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  • Aug 27, 2014
  • Updated: 9:34pm
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POLITICS

Ex-chief secretary Stephen Lam denies he'll return to politics

Accepting Grand Bauhinia Medal, former chief secretary quashes rumours he'll succeed Elsie Leung as vice-chair of Basic Law Committee

PUBLISHED : Sunday, 09 December, 2012, 12:00am
UPDATED : Sunday, 09 December, 2012, 3:59am

Former chief secretary Stephen Lam Sui-lung yesterday dismissed speculation that he might return to public service after finishing his theological studies in England next year.

A Christian, he said that chapter of his public service had closed, and he was considering a church career.

There have been suggestions Lam would succeed Elsie Leung Oi-sie as a vice-chairman of the Basic Law Committee next year, but quoting from the Bible, he said: "For every activity under heaven there is a time - a time to plant, a time to uproot what you have planted."

Lam, a Protestant, added: "No one has asked me about any public post, and for me, my work in the public sector has ended, so I will concentrate on my theological studies and hope to serve a church in the future."

Lam stepped down as chief secretary in June after serving in the government for 34 years. As an acknowledgement of his work, he was awarded a Grand Bauhinia Medal yesterday at Government House, along with five other recipients - Chief Justice Geoffrey Ma Tao-li, non-permanent judge of the Court of Final Appeal Mr Justice Kemal Bokhary, former secretary for justice Wong Yan-lung, The Wharf (Holdings) chairman Peter Woo Kwong-ching and property tycoon Lui Che-woo.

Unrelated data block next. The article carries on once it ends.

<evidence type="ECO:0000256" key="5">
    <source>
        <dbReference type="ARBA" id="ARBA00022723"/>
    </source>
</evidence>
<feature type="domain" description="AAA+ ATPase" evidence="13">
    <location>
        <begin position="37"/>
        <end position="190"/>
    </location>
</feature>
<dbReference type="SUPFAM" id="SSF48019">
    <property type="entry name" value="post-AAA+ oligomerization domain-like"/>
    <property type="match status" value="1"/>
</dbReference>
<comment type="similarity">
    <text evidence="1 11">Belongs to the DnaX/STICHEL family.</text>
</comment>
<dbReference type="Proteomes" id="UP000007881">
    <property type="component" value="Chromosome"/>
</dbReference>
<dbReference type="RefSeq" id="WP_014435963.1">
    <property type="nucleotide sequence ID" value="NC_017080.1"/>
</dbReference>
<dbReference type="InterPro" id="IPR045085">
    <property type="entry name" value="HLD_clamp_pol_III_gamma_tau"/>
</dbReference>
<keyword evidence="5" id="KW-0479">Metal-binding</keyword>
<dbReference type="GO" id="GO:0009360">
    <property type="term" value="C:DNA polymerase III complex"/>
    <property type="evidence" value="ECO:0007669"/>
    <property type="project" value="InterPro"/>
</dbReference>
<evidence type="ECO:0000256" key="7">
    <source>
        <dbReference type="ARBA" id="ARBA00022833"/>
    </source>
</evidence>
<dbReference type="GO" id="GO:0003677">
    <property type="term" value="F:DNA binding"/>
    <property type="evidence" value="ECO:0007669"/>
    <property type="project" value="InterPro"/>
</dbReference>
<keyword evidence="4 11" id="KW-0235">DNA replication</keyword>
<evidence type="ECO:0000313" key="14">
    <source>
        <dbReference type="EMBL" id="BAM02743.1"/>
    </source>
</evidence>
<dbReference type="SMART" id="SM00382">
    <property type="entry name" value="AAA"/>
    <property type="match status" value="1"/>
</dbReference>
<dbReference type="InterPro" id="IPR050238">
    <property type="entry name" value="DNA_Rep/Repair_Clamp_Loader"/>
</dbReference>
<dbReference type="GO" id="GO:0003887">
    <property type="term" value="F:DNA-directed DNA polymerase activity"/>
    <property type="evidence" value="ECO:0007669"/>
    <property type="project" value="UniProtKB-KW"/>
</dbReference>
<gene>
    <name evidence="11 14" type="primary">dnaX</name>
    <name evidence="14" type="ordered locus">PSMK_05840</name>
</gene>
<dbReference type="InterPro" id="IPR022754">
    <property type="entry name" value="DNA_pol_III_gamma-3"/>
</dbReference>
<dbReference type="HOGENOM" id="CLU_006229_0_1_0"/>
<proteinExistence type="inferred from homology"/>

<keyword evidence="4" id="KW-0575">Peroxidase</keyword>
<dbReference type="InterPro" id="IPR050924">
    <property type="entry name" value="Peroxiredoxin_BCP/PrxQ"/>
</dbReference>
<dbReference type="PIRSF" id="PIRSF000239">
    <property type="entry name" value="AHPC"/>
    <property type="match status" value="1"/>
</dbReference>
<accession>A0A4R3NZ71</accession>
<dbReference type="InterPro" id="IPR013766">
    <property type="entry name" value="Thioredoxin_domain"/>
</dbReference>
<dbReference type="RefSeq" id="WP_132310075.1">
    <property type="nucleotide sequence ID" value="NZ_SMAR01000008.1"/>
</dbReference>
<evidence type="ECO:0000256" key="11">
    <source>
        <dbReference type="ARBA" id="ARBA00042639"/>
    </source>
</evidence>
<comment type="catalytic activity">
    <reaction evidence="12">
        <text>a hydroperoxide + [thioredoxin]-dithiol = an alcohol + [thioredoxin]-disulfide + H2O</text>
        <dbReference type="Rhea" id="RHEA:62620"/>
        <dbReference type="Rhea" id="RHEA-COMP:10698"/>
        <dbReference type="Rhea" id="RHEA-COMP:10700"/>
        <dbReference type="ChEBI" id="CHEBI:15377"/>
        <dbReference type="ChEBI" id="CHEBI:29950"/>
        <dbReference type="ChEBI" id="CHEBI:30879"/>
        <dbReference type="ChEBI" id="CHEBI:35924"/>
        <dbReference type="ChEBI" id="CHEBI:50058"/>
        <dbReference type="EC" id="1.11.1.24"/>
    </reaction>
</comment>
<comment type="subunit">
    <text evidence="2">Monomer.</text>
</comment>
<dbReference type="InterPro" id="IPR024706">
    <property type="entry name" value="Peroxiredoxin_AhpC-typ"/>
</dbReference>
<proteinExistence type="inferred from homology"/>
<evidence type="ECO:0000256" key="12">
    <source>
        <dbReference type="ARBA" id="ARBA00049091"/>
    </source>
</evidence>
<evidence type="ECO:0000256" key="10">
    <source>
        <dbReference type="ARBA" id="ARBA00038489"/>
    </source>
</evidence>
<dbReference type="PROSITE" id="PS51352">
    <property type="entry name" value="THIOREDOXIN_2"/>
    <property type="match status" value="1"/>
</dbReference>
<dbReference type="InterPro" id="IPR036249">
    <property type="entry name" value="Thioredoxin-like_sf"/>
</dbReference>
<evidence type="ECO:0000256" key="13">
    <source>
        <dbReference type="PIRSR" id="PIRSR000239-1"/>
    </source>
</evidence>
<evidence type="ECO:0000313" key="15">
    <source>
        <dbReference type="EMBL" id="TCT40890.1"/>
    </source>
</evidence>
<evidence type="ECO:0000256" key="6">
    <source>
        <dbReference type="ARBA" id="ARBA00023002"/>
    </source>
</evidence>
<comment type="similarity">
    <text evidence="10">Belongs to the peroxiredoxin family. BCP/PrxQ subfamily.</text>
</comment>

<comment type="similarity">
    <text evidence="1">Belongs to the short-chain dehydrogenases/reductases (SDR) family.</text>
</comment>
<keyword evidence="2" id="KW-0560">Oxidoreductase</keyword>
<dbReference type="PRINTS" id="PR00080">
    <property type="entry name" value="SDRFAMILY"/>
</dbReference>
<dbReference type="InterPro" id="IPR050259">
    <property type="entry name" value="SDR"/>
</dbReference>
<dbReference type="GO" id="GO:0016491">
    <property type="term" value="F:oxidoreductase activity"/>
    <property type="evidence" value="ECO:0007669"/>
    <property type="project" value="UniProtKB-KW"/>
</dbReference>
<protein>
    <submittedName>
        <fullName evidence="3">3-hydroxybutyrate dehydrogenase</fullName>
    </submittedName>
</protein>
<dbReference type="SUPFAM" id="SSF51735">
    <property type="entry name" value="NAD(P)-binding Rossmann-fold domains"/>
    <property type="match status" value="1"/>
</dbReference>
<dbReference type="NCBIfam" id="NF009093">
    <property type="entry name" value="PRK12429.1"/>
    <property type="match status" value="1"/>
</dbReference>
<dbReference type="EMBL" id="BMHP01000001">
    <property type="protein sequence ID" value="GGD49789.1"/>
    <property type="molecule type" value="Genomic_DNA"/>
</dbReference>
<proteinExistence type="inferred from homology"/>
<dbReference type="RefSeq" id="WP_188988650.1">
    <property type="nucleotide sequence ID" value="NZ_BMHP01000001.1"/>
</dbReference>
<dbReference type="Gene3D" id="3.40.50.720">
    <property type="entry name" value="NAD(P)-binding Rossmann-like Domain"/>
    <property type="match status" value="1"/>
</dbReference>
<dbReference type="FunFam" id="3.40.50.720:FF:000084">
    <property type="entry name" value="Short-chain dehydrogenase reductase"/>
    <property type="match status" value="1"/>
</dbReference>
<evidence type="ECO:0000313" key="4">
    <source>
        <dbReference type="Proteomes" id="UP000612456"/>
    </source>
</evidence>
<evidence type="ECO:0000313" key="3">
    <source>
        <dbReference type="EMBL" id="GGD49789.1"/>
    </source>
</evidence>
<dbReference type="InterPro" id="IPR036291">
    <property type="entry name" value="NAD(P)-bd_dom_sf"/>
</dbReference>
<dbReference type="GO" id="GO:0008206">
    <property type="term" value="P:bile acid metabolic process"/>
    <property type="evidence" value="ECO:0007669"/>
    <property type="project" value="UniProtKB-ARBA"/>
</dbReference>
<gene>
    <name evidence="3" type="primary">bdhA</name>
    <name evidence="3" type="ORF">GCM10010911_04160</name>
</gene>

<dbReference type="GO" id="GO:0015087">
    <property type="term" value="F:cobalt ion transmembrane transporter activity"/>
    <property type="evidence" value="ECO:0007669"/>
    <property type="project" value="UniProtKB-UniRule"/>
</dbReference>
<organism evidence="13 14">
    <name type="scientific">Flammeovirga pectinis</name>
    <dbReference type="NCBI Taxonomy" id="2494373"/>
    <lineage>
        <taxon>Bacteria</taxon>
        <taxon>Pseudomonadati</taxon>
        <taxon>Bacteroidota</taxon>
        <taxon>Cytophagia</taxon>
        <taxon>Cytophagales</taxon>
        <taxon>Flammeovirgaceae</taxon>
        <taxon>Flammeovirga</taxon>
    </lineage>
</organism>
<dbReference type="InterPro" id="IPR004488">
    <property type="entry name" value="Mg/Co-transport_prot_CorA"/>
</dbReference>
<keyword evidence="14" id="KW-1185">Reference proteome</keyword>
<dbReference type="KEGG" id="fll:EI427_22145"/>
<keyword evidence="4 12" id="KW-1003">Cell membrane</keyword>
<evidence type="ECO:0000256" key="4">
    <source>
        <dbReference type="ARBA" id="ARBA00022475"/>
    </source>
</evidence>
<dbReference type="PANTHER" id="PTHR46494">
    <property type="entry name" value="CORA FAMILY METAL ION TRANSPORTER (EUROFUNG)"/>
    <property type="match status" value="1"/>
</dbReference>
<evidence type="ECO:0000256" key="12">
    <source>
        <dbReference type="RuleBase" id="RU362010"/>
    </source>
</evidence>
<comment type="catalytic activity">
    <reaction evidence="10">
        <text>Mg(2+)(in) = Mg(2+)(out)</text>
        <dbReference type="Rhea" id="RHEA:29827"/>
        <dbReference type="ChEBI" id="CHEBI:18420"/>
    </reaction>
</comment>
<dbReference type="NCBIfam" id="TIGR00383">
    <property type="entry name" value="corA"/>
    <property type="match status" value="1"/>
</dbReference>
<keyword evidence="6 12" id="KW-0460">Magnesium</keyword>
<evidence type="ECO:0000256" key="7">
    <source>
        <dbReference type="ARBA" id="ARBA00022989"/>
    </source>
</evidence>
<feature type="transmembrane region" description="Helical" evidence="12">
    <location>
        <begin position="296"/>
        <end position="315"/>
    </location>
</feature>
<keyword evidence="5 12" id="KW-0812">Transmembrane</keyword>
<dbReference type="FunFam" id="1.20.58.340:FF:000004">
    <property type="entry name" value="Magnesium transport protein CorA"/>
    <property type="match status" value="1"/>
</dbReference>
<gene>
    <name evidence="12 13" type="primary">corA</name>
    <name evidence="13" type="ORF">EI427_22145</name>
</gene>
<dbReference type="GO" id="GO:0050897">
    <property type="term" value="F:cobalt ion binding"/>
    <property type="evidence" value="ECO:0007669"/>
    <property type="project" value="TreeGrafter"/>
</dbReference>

After the ceremony, Lam was asked to comment on the current administration's relationship with the legislature.

"Being in the government anywhere in the world these days is not easy," he said. "It is always going to be a challenge, but provided we continue to persist as an administration, and overall as a community, I believe there is still a lot of room for co-operation."

He said it was necessary for the government to work with all parties concerned in handling critical issues, especially poverty.

"Yesterday's [Friday's] passage of the old-age [living] allowance is a positive step, but obviously more needs to be done to look after the less privileged in Hong Kong," Lam said.

Speaking at the presentation ceremony, Chief Executive Leung Chun-ying issued a call for thanks. "Our community needs criticism, which is a drive for advancement. Our community also needs commendation, as it is an even greater drive," Leung said. "I hope that, on top of our developed culture of dedication, we can also start a culture of gratitude."

As well as the six Grand Bauhinia Medals awarded, 16 people were honoured with a Gold Bauhinia Star, including Secretary for Constitutional and Mainland Affairs Raymond Tam Chi-yuen.

Tam refused to confirm suggestions Lau Kong-wah, vice-chairman of the Beijing-loyalist Democratic Alliance for the Betterment and Progress of Hong Kong, would be appointed his undersecretary.

But Tam suggested Lau could be a suitable candidate.

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